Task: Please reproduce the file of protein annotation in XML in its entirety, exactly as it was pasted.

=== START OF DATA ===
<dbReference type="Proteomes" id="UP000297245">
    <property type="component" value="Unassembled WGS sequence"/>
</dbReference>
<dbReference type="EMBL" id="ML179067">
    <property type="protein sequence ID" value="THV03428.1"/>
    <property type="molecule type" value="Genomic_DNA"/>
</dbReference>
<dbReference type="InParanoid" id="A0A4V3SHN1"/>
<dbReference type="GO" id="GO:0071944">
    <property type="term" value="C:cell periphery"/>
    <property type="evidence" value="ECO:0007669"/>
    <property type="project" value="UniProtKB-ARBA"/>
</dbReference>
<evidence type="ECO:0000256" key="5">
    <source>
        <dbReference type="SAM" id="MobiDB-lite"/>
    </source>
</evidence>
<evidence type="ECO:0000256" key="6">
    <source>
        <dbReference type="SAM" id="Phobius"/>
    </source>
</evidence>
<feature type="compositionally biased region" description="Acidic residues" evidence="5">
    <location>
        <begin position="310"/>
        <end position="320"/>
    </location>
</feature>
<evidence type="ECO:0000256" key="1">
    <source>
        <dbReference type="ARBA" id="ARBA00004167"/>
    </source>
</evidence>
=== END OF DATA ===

<dbReference type="Proteomes" id="UP000297245">
    <property type="component" value="Unassembled WGS sequence"/>
</dbReference>
<dbReference type="EMBL" id="ML179067">
    <property type="protein sequence ID" value="THV03428.1"/>
    <property type="molecule type" value="Genomic_DNA"/>
</dbReference>
<dbReference type="InParanoid" id="A0A4V3SHN1"/>
<dbReference type="GO" id="GO:0071944">
    <property type="term" value="C:cell periphery"/>
    <property type="evidence" value="ECO:0007669"/>
    <property type="project" value="UniProtKB-ARBA"/>
</dbReference>
<evidence type="ECO:0000256" key="5">
    <source>
        <dbReference type="SAM" id="MobiDB-lite"/>
    </source>
</evidence>
<evidence type="ECO:0000256" key="6">
    <source>
        <dbReference type="SAM" id="Phobius"/>
    </source>
</evidence>
<feature type="compositionally biased region" description="Acidic residues" evidence="5">
    <location>
        <begin position="310"/>
        <end position="320"/>
    </location>
</feature>
<evidence type="ECO:0000256" key="1">
    <source>
        <dbReference type="ARBA" id="ARBA00004167"/>
    </source>
</evidence>